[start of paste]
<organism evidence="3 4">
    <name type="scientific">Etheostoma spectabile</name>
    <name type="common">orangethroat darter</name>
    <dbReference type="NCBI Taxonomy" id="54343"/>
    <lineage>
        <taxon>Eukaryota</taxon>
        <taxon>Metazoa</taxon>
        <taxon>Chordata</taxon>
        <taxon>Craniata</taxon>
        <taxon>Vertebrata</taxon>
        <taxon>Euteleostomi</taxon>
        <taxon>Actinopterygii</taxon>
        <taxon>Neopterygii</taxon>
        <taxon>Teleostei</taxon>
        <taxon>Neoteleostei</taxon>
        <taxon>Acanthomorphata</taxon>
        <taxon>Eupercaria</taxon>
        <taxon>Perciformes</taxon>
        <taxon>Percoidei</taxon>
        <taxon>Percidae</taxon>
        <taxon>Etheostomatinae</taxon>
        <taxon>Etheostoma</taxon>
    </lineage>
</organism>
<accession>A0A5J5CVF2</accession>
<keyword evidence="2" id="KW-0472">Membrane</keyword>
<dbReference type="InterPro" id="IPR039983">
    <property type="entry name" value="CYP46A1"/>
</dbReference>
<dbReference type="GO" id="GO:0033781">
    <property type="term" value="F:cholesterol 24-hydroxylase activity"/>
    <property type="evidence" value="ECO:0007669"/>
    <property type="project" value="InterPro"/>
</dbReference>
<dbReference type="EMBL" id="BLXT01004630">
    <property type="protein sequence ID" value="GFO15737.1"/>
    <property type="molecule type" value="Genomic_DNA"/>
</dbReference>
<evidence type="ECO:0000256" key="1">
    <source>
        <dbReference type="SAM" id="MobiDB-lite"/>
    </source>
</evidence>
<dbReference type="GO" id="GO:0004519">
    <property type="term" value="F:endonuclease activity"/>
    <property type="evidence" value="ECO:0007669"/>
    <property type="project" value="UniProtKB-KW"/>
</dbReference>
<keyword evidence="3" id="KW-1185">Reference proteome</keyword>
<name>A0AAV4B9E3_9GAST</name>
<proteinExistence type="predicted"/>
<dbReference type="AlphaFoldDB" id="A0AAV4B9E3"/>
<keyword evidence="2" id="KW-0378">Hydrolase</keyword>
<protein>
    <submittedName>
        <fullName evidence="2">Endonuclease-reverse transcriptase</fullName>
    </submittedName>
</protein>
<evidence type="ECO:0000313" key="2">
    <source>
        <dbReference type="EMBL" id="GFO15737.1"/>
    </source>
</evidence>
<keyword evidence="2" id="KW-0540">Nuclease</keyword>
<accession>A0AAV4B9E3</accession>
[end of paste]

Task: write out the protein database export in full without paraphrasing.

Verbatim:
<organism evidence="3 4">
    <name type="scientific">Etheostoma spectabile</name>
    <name type="common">orangethroat darter</name>
    <dbReference type="NCBI Taxonomy" id="54343"/>
    <lineage>
        <taxon>Eukaryota</taxon>
        <taxon>Metazoa</taxon>
        <taxon>Chordata</taxon>
        <taxon>Craniata</taxon>
        <taxon>Vertebrata</taxon>
        <taxon>Euteleostomi</taxon>
        <taxon>Actinopterygii</taxon>
        <taxon>Neopterygii</taxon>
        <taxon>Teleostei</taxon>
        <taxon>Neoteleostei</taxon>
        <taxon>Acanthomorphata</taxon>
        <taxon>Eupercaria</taxon>
        <taxon>Perciformes</taxon>
        <taxon>Percoidei</taxon>
        <taxon>Percidae</taxon>
        <taxon>Etheostomatinae</taxon>
        <taxon>Etheostoma</taxon>
    </lineage>
</organism>
<accession>A0A5J5CVF2</accession>
<keyword evidence="2" id="KW-0472">Membrane</keyword>
<dbReference type="InterPro" id="IPR039983">
    <property type="entry name" value="CYP46A1"/>
</dbReference>
<dbReference type="GO" id="GO:0033781">
    <property type="term" value="F:cholesterol 24-hydroxylase activity"/>
    <property type="evidence" value="ECO:0007669"/>
    <property type="project" value="InterPro"/>
</dbReference>
<dbReference type="EMBL" id="BLXT01004630">
    <property type="protein sequence ID" value="GFO15737.1"/>
    <property type="molecule type" value="Genomic_DNA"/>
</dbReference>
<evidence type="ECO:0000256" key="1">
    <source>
        <dbReference type="SAM" id="MobiDB-lite"/>
    </source>
</evidence>
<dbReference type="GO" id="GO:0004519">
    <property type="term" value="F:endonuclease activity"/>
    <property type="evidence" value="ECO:0007669"/>
    <property type="project" value="UniProtKB-KW"/>
</dbReference>
<keyword evidence="3" id="KW-1185">Reference proteome</keyword>
<name>A0AAV4B9E3_9GAST</name>
<proteinExistence type="predicted"/>
<dbReference type="AlphaFoldDB" id="A0AAV4B9E3"/>
<keyword evidence="2" id="KW-0378">Hydrolase</keyword>
<protein>
    <submittedName>
        <fullName evidence="2">Endonuclease-reverse transcriptase</fullName>
    </submittedName>
</protein>
<evidence type="ECO:0000313" key="2">
    <source>
        <dbReference type="EMBL" id="GFO15737.1"/>
    </source>
</evidence>
<keyword evidence="2" id="KW-0540">Nuclease</keyword>
<accession>A0AAV4B9E3</accession>